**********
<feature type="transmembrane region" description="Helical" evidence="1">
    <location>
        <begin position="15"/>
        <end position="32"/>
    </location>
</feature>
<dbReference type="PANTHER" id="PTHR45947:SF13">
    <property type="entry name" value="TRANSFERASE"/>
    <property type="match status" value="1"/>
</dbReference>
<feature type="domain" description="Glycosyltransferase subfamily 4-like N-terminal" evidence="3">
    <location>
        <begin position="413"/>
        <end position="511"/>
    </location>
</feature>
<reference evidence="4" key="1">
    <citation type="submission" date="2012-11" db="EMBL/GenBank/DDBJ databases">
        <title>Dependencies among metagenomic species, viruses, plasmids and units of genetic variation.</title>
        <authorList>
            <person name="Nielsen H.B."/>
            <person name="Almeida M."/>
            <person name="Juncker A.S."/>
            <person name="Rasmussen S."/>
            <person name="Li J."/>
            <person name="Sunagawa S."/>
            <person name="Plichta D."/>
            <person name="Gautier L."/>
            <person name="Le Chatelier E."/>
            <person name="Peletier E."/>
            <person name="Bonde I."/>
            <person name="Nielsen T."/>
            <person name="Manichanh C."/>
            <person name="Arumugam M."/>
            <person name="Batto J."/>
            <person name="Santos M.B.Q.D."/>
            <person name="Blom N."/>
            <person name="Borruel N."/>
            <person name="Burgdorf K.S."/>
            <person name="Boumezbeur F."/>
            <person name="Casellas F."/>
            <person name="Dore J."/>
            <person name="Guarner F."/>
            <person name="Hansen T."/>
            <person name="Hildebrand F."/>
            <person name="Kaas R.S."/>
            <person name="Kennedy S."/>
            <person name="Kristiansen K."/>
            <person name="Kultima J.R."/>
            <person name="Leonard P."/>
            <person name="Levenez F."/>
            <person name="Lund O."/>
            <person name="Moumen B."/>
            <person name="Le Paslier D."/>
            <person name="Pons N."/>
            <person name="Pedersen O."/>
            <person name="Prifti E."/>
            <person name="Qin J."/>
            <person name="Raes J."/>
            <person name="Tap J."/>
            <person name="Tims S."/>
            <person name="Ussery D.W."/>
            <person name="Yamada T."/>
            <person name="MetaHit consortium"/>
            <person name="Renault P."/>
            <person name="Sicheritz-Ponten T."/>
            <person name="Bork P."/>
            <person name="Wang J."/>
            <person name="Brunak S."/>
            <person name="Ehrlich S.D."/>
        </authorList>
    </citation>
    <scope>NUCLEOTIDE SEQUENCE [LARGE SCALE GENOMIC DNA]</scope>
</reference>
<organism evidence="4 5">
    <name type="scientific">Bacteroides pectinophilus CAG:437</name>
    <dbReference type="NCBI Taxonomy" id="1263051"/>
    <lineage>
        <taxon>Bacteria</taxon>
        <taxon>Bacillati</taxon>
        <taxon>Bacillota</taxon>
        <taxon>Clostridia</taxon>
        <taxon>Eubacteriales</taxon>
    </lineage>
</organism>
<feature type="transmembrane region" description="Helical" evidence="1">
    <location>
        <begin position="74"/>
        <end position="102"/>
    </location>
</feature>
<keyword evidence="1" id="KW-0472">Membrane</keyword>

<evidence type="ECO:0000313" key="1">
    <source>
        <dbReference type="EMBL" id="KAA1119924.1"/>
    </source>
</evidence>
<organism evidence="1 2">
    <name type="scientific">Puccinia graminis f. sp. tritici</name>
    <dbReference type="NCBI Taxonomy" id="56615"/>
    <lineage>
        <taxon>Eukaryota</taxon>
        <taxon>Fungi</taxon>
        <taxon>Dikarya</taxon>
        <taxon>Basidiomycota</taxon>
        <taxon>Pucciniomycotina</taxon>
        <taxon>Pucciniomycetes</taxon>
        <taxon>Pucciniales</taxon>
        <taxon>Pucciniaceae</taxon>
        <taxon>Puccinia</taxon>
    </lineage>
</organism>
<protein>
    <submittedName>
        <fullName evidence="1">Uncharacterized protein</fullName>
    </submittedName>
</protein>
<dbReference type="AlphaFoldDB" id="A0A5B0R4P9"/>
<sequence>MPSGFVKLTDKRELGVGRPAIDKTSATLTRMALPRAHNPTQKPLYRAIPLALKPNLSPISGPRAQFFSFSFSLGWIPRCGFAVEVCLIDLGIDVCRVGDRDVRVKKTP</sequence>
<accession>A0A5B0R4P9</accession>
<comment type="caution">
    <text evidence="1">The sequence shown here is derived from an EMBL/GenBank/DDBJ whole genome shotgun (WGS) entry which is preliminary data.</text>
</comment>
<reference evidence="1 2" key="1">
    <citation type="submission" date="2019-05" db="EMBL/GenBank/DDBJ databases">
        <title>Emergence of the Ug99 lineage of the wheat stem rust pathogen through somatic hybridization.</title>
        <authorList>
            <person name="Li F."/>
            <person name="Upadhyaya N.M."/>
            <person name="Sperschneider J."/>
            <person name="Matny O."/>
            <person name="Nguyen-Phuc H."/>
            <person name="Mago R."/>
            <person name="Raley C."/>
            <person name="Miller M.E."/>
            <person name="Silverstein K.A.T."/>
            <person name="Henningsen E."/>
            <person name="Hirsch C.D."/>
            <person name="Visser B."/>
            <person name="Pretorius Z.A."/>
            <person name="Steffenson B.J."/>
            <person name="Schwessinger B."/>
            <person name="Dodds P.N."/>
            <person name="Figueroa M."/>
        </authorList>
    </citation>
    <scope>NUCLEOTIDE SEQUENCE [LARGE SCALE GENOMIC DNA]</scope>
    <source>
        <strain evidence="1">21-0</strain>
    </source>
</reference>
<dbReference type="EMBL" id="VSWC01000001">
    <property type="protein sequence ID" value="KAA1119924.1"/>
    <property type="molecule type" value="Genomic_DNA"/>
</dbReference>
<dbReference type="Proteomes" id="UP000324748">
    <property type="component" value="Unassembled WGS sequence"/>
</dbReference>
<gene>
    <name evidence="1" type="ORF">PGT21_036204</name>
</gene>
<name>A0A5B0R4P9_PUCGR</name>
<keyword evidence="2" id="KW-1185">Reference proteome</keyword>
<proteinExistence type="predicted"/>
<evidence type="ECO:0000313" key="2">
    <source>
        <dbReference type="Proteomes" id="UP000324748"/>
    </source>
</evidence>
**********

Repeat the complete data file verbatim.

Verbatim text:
<feature type="transmembrane region" description="Helical" evidence="1">
    <location>
        <begin position="15"/>
        <end position="32"/>
    </location>
</feature>
<dbReference type="PANTHER" id="PTHR45947:SF13">
    <property type="entry name" value="TRANSFERASE"/>
    <property type="match status" value="1"/>
</dbReference>
<feature type="domain" description="Glycosyltransferase subfamily 4-like N-terminal" evidence="3">
    <location>
        <begin position="413"/>
        <end position="511"/>
    </location>
</feature>
<reference evidence="4" key="1">
    <citation type="submission" date="2012-11" db="EMBL/GenBank/DDBJ databases">
        <title>Dependencies among metagenomic species, viruses, plasmids and units of genetic variation.</title>
        <authorList>
            <person name="Nielsen H.B."/>
            <person name="Almeida M."/>
            <person name="Juncker A.S."/>
            <person name="Rasmussen S."/>
            <person name="Li J."/>
            <person name="Sunagawa S."/>
            <person name="Plichta D."/>
            <person name="Gautier L."/>
            <person name="Le Chatelier E."/>
            <person name="Peletier E."/>
            <person name="Bonde I."/>
            <person name="Nielsen T."/>
            <person name="Manichanh C."/>
            <person name="Arumugam M."/>
            <person name="Batto J."/>
            <person name="Santos M.B.Q.D."/>
            <person name="Blom N."/>
            <person name="Borruel N."/>
            <person name="Burgdorf K.S."/>
            <person name="Boumezbeur F."/>
            <person name="Casellas F."/>
            <person name="Dore J."/>
            <person name="Guarner F."/>
            <person name="Hansen T."/>
            <person name="Hildebrand F."/>
            <person name="Kaas R.S."/>
            <person name="Kennedy S."/>
            <person name="Kristiansen K."/>
            <person name="Kultima J.R."/>
            <person name="Leonard P."/>
            <person name="Levenez F."/>
            <person name="Lund O."/>
            <person name="Moumen B."/>
            <person name="Le Paslier D."/>
            <person name="Pons N."/>
            <person name="Pedersen O."/>
            <person name="Prifti E."/>
            <person name="Qin J."/>
            <person name="Raes J."/>
            <person name="Tap J."/>
            <person name="Tims S."/>
            <person name="Ussery D.W."/>
            <person name="Yamada T."/>
            <person name="MetaHit consortium"/>
            <person name="Renault P."/>
            <person name="Sicheritz-Ponten T."/>
            <person name="Bork P."/>
            <person name="Wang J."/>
            <person name="Brunak S."/>
            <person name="Ehrlich S.D."/>
        </authorList>
    </citation>
    <scope>NUCLEOTIDE SEQUENCE [LARGE SCALE GENOMIC DNA]</scope>
</reference>
<organism evidence="4 5">
    <name type="scientific">Bacteroides pectinophilus CAG:437</name>
    <dbReference type="NCBI Taxonomy" id="1263051"/>
    <lineage>
        <taxon>Bacteria</taxon>
        <taxon>Bacillati</taxon>
        <taxon>Bacillota</taxon>
        <taxon>Clostridia</taxon>
        <taxon>Eubacteriales</taxon>
    </lineage>
</organism>
<feature type="transmembrane region" description="Helical" evidence="1">
    <location>
        <begin position="74"/>
        <end position="102"/>
    </location>
</feature>
<keyword evidence="1" id="KW-0472">Membrane</keyword>

<evidence type="ECO:0000313" key="1">
    <source>
        <dbReference type="EMBL" id="KAA1119924.1"/>
    </source>
</evidence>
<organism evidence="1 2">
    <name type="scientific">Puccinia graminis f. sp. tritici</name>
    <dbReference type="NCBI Taxonomy" id="56615"/>
    <lineage>
        <taxon>Eukaryota</taxon>
        <taxon>Fungi</taxon>
        <taxon>Dikarya</taxon>
        <taxon>Basidiomycota</taxon>
        <taxon>Pucciniomycotina</taxon>
        <taxon>Pucciniomycetes</taxon>
        <taxon>Pucciniales</taxon>
        <taxon>Pucciniaceae</taxon>
        <taxon>Puccinia</taxon>
    </lineage>
</organism>
<protein>
    <submittedName>
        <fullName evidence="1">Uncharacterized protein</fullName>
    </submittedName>
</protein>
<dbReference type="AlphaFoldDB" id="A0A5B0R4P9"/>
<sequence>MPSGFVKLTDKRELGVGRPAIDKTSATLTRMALPRAHNPTQKPLYRAIPLALKPNLSPISGPRAQFFSFSFSLGWIPRCGFAVEVCLIDLGIDVCRVGDRDVRVKKTP</sequence>
<accession>A0A5B0R4P9</accession>
<comment type="caution">
    <text evidence="1">The sequence shown here is derived from an EMBL/GenBank/DDBJ whole genome shotgun (WGS) entry which is preliminary data.</text>
</comment>
<reference evidence="1 2" key="1">
    <citation type="submission" date="2019-05" db="EMBL/GenBank/DDBJ databases">
        <title>Emergence of the Ug99 lineage of the wheat stem rust pathogen through somatic hybridization.</title>
        <authorList>
            <person name="Li F."/>
            <person name="Upadhyaya N.M."/>
            <person name="Sperschneider J."/>
            <person name="Matny O."/>
            <person name="Nguyen-Phuc H."/>
            <person name="Mago R."/>
            <person name="Raley C."/>
            <person name="Miller M.E."/>
            <person name="Silverstein K.A.T."/>
            <person name="Henningsen E."/>
            <person name="Hirsch C.D."/>
            <person name="Visser B."/>
            <person name="Pretorius Z.A."/>
            <person name="Steffenson B.J."/>
            <person name="Schwessinger B."/>
            <person name="Dodds P.N."/>
            <person name="Figueroa M."/>
        </authorList>
    </citation>
    <scope>NUCLEOTIDE SEQUENCE [LARGE SCALE GENOMIC DNA]</scope>
    <source>
        <strain evidence="1">21-0</strain>
    </source>
</reference>
<dbReference type="EMBL" id="VSWC01000001">
    <property type="protein sequence ID" value="KAA1119924.1"/>
    <property type="molecule type" value="Genomic_DNA"/>
</dbReference>
<dbReference type="Proteomes" id="UP000324748">
    <property type="component" value="Unassembled WGS sequence"/>
</dbReference>
<gene>
    <name evidence="1" type="ORF">PGT21_036204</name>
</gene>
<name>A0A5B0R4P9_PUCGR</name>
<keyword evidence="2" id="KW-1185">Reference proteome</keyword>
<proteinExistence type="predicted"/>
<evidence type="ECO:0000313" key="2">
    <source>
        <dbReference type="Proteomes" id="UP000324748"/>
    </source>
</evidence>